What is your financial net worth? Do you know what it means and how to calculate it? Figuring out your net worth is a valuable exercise to do periodically because it can provide insight into your financial health and whether or not you need to change your financial habits.
Put simply, your net worth is the dollar value of all the assets that you own, subtracted by the dollar value of all of your debts. Net worth only represents a snapshot in time of your financial status; by itself, it does not necessarily say anything about your financial health.
A negative net worth is not necessarily a bad thing – for example, you may have just bought a house and acquired a large mortgage, but your net worth gives no idea of whether you have a sufficient regular income to make payments on that debt.
Several net worth calculators are available online that can help you determine your net worth, but in any case, you will need to compile information first.
- Assets – For the average person, assets to be included in net worth are homes, cars, the balances in your checking and savings accounts, and the current value of all investments including stocks, bonds, mutual funds, gold, real estate, retirement accounts, and the cash value of your life insurance. When calculating your total assets, use the current market value of your home and car, not the price at which purchased them.
You may want to include personal assets that are of considerable value, such as jewelry and valuable antiques or collections – but if they have not been appraised, be careful how you determine their current value. People tend to overestimate the true market value of such assets because of their increased personal or sentimental value.
- Liabilities – Every debt that you have goes into this category. This includes all credit card balances, mortgages and outstanding installment payments, and all varieties of loans (student loans, car loans, personal bank loans, payday loans, and the $100 you owe to your cousin or bookie).
For business owners and people with more complex financial lives, there are other assets and liabilities to consider, but the principle is still the same – dollar value of assets minus dollar value of liabilities.
Think of net worth as if all of your creditors demanded immediate payment, forcing you to sell some or all of your assets. The money you would have left over (if any) is your net worth. Negative net worth reflects how much more debt you have than what you can pay at the moment.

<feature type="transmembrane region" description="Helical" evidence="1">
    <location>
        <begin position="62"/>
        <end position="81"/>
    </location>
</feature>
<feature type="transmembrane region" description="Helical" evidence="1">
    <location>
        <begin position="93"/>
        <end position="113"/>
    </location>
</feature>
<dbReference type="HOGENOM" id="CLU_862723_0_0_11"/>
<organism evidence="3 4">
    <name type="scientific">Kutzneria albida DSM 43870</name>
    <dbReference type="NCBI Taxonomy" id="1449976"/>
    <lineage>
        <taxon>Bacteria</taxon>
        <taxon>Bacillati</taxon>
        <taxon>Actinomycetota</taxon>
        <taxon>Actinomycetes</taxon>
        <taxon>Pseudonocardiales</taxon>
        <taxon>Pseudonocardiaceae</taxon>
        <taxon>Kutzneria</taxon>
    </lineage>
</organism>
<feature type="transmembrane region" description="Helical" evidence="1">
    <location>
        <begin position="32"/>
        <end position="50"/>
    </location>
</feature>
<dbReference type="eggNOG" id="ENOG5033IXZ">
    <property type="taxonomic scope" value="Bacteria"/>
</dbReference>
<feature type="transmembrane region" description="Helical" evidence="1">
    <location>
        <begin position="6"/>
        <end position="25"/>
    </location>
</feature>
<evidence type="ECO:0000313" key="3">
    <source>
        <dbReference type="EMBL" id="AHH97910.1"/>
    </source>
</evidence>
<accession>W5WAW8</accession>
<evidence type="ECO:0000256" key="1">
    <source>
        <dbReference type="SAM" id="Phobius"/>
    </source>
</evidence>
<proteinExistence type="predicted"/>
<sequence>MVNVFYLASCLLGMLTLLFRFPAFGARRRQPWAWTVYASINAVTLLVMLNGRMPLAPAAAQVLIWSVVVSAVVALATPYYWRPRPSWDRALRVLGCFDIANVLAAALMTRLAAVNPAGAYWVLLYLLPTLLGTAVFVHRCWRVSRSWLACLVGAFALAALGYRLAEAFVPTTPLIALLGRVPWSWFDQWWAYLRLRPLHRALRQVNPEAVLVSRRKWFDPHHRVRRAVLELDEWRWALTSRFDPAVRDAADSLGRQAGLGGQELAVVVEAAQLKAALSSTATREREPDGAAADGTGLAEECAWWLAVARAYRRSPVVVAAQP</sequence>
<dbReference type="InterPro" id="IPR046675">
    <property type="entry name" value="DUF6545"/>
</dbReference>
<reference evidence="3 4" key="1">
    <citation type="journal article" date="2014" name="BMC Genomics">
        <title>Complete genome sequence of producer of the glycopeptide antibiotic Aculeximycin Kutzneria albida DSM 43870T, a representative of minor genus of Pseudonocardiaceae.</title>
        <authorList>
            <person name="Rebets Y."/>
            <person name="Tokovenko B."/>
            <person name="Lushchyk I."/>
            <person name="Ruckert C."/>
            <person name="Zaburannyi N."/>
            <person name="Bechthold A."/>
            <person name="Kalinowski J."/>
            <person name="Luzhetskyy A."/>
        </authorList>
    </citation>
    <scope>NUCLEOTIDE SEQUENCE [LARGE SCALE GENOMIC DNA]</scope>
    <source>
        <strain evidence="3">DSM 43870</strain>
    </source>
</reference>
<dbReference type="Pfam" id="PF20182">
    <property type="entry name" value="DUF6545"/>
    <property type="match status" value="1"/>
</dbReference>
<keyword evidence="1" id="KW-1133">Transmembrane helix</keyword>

Now that you know your net worth, what do you do with the information? You can compare it to peers with information from the Census Bureau, or you can try sites such as https://infogr.am/household-net-worth-by-age that contains an infographic on average net worth sorted by age. However, aside from making you feel better or worse about yourself, this does not have much value.
What does have value is comparing how your net worth changes over time, and how this relates to your income and known future expenses (such as college tuition for your kids). Some online calculators will let you roughly project your net worth into the future based on an assumed asset and liability growth rate, but you are better served by thinking about specific debts and income sources.
Is your debt mostly focused in credit cards and non-appreciating sources rather than in a mortgage that secures an appreciating asset? Is your net worth decreasing because your stock investments are doing poorly? Going through the exercise of calculating your net worth helps to give you greater financial insight into your trends and allows you to adjust your financial habits to prevent future problems.
For that reason alone, it is worth calculating your net worth every so often, perhaps quarterly or annually. You can also sneak a peek at how your net worth stacks up with your peers – if you dare.